Bill Decker drew my attention to the third of Rolf Potts' dispatches in Slate about outback tourism in Australia ("A Visit to the Artistic Hillbillies of Utopia", 3/7/2007), which includes a lovely specimen of the "No Word for X" snowclone:
For 40,000 years, the accumulation of possessions was considered an impediment to a lifestyle that required constant mobility within a harsh climate. Surplus food was used or destroyed, and refusal to share resources with the community (a cautionary motif in many aboriginal dreamtime stories) could result in violent punishment. Life was lived in the mythic moment; aboriginal languages had no words for "yesterday" or "tomorrow." [emphasis added]
Bill explained that "As a LL reader, I have become sensitized to certain phrases, especially those used in such an offhand manner". And his bullshit detector is well tuned: the sentence in boldface might be true in journalistic dreamtime, but it's bunk as real-world fact.
I asked Claire Bowern, and she responded:
Plenty of Australian languages have separate adverbs for yesterday and tomorrow (e.g. Bardi ngoorriji "tomorrow" and bardi "yesterday"; Yan-nhangu gordarr' "tomorrow" and gathara "yesterday".
In some languages "yesterday" and "tomorrow" are the same word (I think some South Indian languages have this too - I've heard of it elsewhere). Most languages in Australia have a tense/aspect system that distinguishes past from present from future (although not all do).
Elsewhere in his article, Potts mentions two languages spoken in the area he's writing about, which is called "Utopia":
Nearly the size of Luxembourg, this area includes more than a dozen remote communities, where the primary languages are Anmatyerr and Alyawarr, dialects vaguely similar to the Arrernte spoken in the Alice Springs area.
David Nash observed that
... a casual look at a Learners Guide for these languages shows the usual tense-marking by verb suffix, and lexical items for 'yesterday' and 'tomorrow'.
And writing as I am from Wiradjuri country, I can't let the opportunity pass to mention the exuberant slicing of time reference (etc) in the verb here, as recently mentioned in Peter Austin's paper 'The Aboriginal languages of south-eastern Australia' last year at the 2006 Kobe-Oxford conference on "The Linguistics of Endangered Languages". From Peter's draft, which I quote without his permission:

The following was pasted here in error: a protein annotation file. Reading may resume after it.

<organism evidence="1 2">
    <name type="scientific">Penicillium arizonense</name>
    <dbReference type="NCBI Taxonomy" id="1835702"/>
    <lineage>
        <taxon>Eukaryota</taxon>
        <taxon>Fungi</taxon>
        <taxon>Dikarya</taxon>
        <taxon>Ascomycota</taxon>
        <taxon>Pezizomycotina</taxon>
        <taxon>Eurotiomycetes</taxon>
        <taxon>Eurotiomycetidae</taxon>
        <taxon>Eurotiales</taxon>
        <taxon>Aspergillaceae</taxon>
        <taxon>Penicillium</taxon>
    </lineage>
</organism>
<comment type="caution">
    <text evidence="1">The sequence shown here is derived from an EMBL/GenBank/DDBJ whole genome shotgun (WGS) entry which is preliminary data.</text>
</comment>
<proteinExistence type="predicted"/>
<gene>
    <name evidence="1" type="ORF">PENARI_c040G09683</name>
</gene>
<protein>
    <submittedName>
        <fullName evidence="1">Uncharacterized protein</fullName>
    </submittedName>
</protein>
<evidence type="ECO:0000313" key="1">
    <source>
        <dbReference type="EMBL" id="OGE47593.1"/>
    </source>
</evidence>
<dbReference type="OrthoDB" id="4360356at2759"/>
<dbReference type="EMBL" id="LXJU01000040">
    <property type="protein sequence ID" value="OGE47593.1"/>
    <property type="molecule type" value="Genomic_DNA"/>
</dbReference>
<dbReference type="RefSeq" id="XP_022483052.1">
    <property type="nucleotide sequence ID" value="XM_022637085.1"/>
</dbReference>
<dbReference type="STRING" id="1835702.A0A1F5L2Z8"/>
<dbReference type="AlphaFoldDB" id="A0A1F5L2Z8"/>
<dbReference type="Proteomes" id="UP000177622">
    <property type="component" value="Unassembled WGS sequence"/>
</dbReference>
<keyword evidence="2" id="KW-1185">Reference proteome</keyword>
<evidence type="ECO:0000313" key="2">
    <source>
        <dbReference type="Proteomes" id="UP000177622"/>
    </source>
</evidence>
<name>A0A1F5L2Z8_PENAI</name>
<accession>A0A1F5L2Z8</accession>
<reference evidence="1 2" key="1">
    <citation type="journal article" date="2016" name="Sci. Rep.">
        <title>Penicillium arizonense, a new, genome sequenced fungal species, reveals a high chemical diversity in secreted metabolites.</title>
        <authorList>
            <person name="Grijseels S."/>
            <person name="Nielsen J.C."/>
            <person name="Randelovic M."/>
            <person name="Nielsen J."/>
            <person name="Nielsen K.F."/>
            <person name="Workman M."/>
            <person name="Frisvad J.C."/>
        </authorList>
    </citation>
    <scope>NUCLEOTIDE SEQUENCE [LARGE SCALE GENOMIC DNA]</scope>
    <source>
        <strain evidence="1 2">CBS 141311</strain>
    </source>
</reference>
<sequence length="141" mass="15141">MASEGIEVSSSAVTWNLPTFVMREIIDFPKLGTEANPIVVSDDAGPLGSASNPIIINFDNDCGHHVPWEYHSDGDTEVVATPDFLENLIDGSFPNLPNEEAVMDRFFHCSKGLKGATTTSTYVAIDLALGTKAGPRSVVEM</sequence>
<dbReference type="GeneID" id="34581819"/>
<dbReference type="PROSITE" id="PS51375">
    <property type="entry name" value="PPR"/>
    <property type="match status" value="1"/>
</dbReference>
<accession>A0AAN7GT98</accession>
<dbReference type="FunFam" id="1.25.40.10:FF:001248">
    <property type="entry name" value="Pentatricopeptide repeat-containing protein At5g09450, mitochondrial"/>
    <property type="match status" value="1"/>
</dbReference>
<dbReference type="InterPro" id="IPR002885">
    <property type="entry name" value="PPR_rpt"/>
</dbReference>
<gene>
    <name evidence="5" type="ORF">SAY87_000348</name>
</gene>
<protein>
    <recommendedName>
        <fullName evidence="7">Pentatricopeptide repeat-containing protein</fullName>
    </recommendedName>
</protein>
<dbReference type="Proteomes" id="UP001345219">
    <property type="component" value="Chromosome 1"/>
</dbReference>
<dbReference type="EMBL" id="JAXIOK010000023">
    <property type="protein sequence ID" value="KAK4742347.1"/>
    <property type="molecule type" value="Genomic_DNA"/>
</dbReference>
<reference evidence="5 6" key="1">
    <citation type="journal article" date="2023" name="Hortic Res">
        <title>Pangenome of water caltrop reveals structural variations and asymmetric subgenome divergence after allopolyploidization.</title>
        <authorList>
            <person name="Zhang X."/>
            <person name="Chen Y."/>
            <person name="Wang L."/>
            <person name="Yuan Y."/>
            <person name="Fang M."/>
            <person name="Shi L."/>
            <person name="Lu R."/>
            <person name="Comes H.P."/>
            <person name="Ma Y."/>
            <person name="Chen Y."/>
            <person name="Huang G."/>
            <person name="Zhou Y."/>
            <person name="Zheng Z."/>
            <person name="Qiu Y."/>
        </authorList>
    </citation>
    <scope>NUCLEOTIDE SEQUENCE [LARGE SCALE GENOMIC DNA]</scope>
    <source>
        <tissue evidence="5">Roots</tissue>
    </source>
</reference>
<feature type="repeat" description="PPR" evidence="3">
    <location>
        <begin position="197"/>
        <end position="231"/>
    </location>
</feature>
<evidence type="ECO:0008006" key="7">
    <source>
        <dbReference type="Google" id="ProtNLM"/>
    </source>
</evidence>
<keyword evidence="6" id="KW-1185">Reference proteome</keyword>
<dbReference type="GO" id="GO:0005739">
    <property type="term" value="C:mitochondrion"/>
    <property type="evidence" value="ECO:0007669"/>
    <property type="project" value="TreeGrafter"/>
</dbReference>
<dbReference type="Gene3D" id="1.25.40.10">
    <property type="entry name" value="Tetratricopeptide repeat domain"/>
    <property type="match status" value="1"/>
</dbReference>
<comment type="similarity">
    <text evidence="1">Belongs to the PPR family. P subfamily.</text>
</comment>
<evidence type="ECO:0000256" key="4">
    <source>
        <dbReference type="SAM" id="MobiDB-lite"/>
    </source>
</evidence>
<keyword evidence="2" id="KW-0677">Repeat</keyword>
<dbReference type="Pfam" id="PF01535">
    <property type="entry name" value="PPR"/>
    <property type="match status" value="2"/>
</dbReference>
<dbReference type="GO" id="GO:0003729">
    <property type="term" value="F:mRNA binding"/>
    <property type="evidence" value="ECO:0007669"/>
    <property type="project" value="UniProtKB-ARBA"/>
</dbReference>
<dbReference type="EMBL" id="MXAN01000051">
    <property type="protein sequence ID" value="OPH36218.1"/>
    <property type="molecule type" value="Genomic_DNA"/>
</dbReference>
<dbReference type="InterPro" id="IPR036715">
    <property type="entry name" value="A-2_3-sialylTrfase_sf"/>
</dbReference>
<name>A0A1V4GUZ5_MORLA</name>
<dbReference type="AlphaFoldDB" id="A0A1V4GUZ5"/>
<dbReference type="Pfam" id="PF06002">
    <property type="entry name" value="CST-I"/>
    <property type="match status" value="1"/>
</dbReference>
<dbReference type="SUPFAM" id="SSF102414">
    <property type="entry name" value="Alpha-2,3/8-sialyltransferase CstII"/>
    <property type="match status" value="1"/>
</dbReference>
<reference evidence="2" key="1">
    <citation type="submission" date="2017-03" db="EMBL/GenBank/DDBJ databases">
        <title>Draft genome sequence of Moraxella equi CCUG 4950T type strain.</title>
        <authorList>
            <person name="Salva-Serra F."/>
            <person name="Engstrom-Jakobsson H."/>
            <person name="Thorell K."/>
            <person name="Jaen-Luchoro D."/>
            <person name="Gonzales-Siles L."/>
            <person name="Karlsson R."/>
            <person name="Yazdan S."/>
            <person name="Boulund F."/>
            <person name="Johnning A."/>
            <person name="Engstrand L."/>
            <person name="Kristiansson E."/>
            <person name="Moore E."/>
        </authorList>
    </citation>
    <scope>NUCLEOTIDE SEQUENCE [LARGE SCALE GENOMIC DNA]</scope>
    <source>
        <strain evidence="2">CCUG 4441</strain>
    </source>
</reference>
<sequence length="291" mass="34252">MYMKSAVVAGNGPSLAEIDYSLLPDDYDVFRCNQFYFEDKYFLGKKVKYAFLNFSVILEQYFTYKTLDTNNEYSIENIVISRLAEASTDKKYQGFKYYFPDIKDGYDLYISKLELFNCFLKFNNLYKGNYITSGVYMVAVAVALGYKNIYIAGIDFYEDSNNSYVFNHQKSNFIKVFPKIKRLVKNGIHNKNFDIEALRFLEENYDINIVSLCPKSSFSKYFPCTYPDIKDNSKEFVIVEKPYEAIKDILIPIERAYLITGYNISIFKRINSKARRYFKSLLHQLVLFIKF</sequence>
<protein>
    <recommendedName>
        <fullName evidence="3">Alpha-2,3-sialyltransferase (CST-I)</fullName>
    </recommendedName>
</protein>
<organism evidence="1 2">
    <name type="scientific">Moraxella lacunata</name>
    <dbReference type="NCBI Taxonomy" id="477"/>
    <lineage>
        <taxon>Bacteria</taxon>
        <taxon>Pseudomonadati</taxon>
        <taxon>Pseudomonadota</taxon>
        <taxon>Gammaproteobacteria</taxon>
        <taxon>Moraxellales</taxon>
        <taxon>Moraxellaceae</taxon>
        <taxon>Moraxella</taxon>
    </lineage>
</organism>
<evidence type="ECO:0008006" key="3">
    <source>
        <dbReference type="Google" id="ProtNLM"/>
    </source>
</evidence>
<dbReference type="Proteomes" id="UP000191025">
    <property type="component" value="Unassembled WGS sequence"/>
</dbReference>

Contrasts found widely and only in south eastern Australian languages include encoding the time of day of an event as a suffix placed between the verb root and the tense inflection. Note: Hale (1846:494) who notes 'hodiernal past', 'hesternal past' and 'crastinal future' in Awabakal (which he confusingly calls "Kamilarai") and Wiradjuri.
That's Horatio Hale, "Ethnology and Philology", pp. 479-531 in Narrative of the U.S. Exploring Expedition, Volume 1 by Charles Wilkes. Philadelphia: C. Sherman, 1846. And on p. 494, Hale gives examples of the 8 "tenses" of Kamilarai and the 15 "tenses" of Wiradjuri. Linguists today would call these combinations of tense and aspect, I suspect, perhaps with incorporation of certain time-adverbials as well -- but under any description, they indicate a conceptual life with a clear sense of the passage of time and its division by the motions of the sun:
David started his note to me with an interesting observation about Potts' article and the journalistic process in general:
Well, I am grateful for being pointed to the three Potts pieces; I don't think I had heard of him.
Some clangers, and some fresh observations in there too (notably "I realize that his very strength as a tour guide is that he doesn't really give a crap about tourists.").
The irritating bits are mostly the genuine hearsay -- a presumably accurate report of tendentious stuff some guide told him repeated as accurate.
David pointed out that there's another major clanger among Potts' linguistic assertions (this one is from Potts' second dispatch, "If It's Tuesday, This Must Be Arrernte Country", 2/6/2007):
Before the arrival of European interlopers, indigenous Australian societies spoke around 250 languages and 700 dialects. Though all these aboriginal subcultures shared a land-based nomadic lifestyle, similar religious practices, and some forms of intertribal trade, they never developed a collective sense of "aboriginal" identity, and broad cultural variations existed across relatively short distances. British settlers in the late 18th century, for example, noted that Aborigines on the north side of Sydney Harbor spoke a different language from those living on the south side. To this day, most indigenous Australians identify more with their historical kinship group than a general "aboriginal" identity, and the closest thing to a cultural lingua franca is English (which is usually pidginized, since its vocabulary isn't well suited to expressing the nature-based indigenous worldview). [emphasis added]
The ideas implicit in the bold-faced phrase deserve a separate post. For the moment, let's just say that this is a novel and original theory of the origins of pidgins. No, actually, let's say that it's complete nonsense, yet another indication of how badly my profession has failed in preparing today's intellectual classes to think coherently about anything having to do with language and communication.
Among the dozens of Language Log posts on the "no word for X" fallacy, there are a few on the specific "no notion of time", "life in the mythic moment" variant:Posted by Mark Liberman at March 8, 2007 09:47 AM